5 Ways to Improve Your Credit Score That Lenders Won’t Tell You

Does it seem like a mystery to you, why you have the credit score you do? Does it feel like you’re making payment after payment, but your credit never improves? You’re not alone. In fact, the way credit card companies and other lenders sell their products can even encourage you to make decisions that will lower your credit score. Here are five ways to improve your credit score that lenders won’t tell you!

 

Reduce the number of open lines of credit

It can seem tempting to apply for a new store card when the store is offering you 20% off your purchase, but having too many open credit lines lowers your credit score even if you’re not using these credit cards. If you don’t have a balance on any of these credit cards go ahead and close them right now. If you do have a balance see if there are any balance transfer options available to combine card balances. Once you’ve successfully transferred a balance remember to close the account.

 

Reduce High Balances

Reduce your high balances on your credit report, a high balance isn’t just about the amount. A high balance is also when the balance on your credit card is very near the card’s credit limit. In other words, when the card is “maxed out”. This is true even if the limit and balance are lower than some of your other cards. Try to reduce balances that are close to the card’s limit as quickly as possible.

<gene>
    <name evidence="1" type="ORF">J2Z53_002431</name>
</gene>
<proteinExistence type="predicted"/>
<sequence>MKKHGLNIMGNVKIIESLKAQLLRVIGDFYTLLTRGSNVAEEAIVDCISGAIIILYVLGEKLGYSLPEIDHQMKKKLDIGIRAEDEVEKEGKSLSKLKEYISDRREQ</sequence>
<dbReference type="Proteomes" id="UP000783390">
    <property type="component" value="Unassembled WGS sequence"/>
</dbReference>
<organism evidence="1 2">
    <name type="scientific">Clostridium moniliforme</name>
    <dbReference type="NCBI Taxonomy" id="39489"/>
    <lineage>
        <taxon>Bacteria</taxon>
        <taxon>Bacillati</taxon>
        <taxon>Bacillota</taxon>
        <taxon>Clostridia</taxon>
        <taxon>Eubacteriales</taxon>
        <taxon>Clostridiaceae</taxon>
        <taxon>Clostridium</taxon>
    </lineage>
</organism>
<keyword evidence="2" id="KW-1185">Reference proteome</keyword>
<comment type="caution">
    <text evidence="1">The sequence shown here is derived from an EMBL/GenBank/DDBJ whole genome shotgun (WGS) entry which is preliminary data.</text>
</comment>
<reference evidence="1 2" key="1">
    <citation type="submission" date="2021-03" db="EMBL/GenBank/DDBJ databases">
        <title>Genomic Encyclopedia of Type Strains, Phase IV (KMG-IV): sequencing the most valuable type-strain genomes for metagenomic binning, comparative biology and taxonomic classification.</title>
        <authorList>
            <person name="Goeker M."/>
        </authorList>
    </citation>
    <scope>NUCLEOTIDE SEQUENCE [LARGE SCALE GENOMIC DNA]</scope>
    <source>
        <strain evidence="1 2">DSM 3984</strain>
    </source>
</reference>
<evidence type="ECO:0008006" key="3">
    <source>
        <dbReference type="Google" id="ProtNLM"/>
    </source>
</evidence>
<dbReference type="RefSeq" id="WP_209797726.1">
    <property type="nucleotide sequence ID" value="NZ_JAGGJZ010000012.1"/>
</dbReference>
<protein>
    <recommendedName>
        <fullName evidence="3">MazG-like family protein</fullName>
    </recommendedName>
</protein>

Reduce the amount of available credit

It seems counter-intuitive, but a lot of credit card companies will give you a huge credit limit, and then your credit score will drop. This is because you now have so much credit available that you seem risky to new lenders. If a new lender grants you a loan, they have to consider whether you will use all of the credit available on the high credit limit credit cards, and then be unable to pay the loan they just gave you. While it seems impressive to be able to say you have a $15K credit line on your American Express, it is better to call the company and request your credit line be reduced to the lowest amount you will actually need.

 

Pay on time

This one probably goes without saying; you need to pay on time. Missing a due date by even a few days has big consequences. Yet, some companies offer a “grace period” that allows you extra days to make your payment. While the company may accept your payment during this grace period without penalizing you, read the fine print to ensure any payments after the due date are not being reported as late payments to credit reporting agencies. If you find yourself missing due dates try using the creditor’s automatic payment option.

 

Avoid inquiries

Each time you apply for a loan or a credit card the lender is ordering a copy of your credit report to assess your creditworthiness. Consider car shopping as an example. If you allow the salesman at each dealership you visit to run your credit, your credit report will show an inquiry each time and your overall score will drop. The salesman can provide you with price and payment options on the car you’re thinking of buying without running your credit. Then, only if you like the offer, should you give permission for them to actually obtain your credit report.

What are you doing to improve your credit score? Let us know in the comments below.

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